To quote the great Derek 'Del Boy' Trotter from British comedy classic Only Fools and Horses: “They done it. They only bloody done it!”
They’ve seen some things in this incredible stadium, but nothing quite like this. Only them. Only here.
Jurgen Klopp prayed for a miracle and his players delivered. This was a night to rank alongside any in this club’s remarkable history. The greatest Anfield has ever seen? It must be.
Their 3-0 first-leg lead would be enough, we were told. There would be no repeat of Barca’s collapse against Roma last season, we thought. The lack of an away goal at Camp Nou had killed Liverpool, who lost Naby Keita and Roberto Firmino and Mohamed Salah in the meantime.
Salah arrived wearing a T-shirt with the slogan ‘Never Give Up’ on its chest. His team-mates, to a man, produced the performance of their lifetime. Criticise this team? You couldn’t even try to. "I will remember it forever," said Klopp. He looked drained in his post-match press conference, and no wonder. How could he be calm on a night like this?
Divock Origi was Liverpool's match-winner, firing into the roof of the Kop End net 11 minutes from time. The Belgian scored twice, sandwiching a brace from Gini Wijnaldum, who emerged from the bench at half-time to score twice in the space of three minutes. A man who spent last season on loan at Wolfsburg fired the Reds to their second Champions League final in a row.
Barcelona had threatened in the first half, but they were swept under by a wave of emotion which poured down from the stands and engulfed the pitch. This was Anfield at its loudest, its most aggressive, its most inspirational. Even Jose Mourinho, covering the game as a television pundit, was left marvelling. "Anfield," he said, "is one of the places to make the impossible be possible."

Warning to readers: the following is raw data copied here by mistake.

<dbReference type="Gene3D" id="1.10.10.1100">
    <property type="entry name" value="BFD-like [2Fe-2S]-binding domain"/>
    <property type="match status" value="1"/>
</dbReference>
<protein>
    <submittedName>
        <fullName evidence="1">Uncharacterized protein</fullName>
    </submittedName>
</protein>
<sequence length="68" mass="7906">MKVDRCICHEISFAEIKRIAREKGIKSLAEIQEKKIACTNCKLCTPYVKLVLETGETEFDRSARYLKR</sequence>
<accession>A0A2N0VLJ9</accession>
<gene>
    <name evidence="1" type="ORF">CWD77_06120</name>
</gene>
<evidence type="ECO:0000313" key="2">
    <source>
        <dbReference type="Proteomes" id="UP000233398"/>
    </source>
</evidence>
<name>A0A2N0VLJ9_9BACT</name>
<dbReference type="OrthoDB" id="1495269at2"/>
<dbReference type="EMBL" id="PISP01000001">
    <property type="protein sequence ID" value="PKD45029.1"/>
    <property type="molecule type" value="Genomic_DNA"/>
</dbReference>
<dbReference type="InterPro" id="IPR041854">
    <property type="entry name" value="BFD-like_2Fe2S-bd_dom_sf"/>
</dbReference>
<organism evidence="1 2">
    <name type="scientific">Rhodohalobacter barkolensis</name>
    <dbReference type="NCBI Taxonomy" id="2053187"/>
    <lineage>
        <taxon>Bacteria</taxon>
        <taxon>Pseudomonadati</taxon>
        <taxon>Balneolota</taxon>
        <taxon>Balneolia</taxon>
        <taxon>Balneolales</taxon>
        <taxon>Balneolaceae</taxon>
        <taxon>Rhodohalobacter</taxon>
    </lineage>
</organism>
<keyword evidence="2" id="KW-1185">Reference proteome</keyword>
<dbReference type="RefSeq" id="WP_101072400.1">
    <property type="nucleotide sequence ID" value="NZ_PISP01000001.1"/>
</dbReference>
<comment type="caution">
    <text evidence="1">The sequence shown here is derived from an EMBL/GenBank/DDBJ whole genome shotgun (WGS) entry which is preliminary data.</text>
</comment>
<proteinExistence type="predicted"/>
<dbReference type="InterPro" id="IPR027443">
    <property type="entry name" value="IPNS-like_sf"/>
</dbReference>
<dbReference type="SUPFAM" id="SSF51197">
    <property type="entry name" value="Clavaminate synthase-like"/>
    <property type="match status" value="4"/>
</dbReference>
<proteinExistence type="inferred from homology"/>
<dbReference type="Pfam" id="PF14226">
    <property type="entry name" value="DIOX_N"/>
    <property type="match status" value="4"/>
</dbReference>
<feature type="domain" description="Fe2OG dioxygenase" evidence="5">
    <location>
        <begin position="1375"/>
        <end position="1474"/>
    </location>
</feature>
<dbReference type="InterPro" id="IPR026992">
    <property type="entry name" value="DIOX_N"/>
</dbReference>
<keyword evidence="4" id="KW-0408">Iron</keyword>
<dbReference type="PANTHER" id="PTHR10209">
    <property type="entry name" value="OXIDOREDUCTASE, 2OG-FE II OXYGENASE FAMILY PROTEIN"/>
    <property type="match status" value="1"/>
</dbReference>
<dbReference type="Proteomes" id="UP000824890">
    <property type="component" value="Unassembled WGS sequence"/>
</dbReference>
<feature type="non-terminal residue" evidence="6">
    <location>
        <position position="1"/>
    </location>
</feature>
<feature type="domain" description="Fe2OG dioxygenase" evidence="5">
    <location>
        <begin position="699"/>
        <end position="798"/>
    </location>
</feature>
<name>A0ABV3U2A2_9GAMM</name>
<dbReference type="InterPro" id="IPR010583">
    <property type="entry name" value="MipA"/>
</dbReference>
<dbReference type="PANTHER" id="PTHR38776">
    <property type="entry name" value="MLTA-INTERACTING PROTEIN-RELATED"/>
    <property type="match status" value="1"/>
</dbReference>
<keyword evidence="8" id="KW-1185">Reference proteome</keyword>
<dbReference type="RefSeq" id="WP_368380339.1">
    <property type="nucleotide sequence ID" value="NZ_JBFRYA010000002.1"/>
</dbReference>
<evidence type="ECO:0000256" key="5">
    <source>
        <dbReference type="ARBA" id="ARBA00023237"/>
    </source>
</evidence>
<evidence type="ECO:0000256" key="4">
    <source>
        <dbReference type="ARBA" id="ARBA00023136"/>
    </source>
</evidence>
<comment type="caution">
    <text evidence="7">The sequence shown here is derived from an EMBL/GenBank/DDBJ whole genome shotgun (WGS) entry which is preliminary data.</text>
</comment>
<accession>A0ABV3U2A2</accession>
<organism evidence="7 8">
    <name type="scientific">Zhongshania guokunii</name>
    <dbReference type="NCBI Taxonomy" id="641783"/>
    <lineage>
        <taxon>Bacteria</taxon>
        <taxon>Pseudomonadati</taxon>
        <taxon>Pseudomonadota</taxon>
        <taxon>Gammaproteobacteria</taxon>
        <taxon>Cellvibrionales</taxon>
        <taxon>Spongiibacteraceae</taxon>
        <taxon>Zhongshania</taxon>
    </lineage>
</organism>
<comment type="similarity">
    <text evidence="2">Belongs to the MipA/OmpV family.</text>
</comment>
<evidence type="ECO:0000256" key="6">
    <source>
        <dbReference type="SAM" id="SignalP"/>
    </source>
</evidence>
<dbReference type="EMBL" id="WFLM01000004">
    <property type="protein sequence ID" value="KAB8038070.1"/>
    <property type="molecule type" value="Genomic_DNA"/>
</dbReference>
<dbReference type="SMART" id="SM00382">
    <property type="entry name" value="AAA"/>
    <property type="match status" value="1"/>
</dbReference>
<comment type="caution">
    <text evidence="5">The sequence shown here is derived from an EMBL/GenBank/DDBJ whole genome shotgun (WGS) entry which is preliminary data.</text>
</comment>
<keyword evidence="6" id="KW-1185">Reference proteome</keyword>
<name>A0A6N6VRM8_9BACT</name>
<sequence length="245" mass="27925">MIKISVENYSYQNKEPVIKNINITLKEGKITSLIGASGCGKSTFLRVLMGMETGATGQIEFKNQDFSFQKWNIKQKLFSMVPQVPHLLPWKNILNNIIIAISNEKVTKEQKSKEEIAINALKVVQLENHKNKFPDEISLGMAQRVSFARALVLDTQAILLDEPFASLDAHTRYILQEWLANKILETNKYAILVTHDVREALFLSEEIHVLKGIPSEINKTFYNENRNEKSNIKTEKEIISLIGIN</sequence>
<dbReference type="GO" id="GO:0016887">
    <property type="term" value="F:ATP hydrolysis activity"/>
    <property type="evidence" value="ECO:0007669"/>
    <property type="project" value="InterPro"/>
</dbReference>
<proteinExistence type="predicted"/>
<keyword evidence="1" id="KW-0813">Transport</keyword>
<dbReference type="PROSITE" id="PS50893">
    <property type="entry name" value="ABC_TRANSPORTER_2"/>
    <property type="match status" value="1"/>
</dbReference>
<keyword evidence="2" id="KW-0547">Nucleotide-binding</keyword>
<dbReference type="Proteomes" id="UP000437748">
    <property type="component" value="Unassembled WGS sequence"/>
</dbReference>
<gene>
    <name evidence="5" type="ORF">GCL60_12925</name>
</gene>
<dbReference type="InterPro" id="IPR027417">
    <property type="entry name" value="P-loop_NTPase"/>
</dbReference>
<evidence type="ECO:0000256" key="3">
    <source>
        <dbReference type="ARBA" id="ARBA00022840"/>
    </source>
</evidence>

At the end, after the final blast of referee Cuneyt Cakir’s whistle, Liverpool’s players and staff lined up on the edge of the six-yard box while the Kop serenaded them. “You’ll Never Walk Alone,” they sang. It was spine-tingling. There were tears among the players, even from the hardened James Milner. Even the Barcelona fans, dumbstruck, found time to applaud. True class from the shell-shocked Catalans.
This is what Klopp has created. This is what this club have become, a fusion of emotion and passion, quality and cunning. Winners. Heroes. Adored by their supporters, and rightly so.
They worried they would end this season trophyless, with nothing to show for a phenomenal campaign. Instead, they’re going to Madrid. Tottenham or Ajax await them on June 1. Do you think they'll want to face this team?
All those knocks – Salah’s misfortune, Firmino’s injury, the loss of Andy Robertson here – were taken and brushed off. They rode their luck at times, with Alisson Becker immense in goal, but who could begrudge them this? This is what happens when a very special team believes in itself, and feeds off a very special atmosphere.
"For me, this club is big heart," said Klopp. "Tonight it was crazy. It was special."
Even Messi, the great Messi, had nothing. He threatened briefly but faded and faded. He left in silence, dumbstruck by what had unfolded. Suarez, taunted by the fans who once adored him, offered nothing but petulance and theatrics. Philippe Coutinho was substituted. He walked away from this team. More fool him.
And so we move on. To Wolves. There’s still a Premier League title on the line, remember. Liverpool could be English champions by 6pm on Sunday.
Whatever happens this weekend, though, it’ll have to be pretty special to top this.
We may never see anything like this again.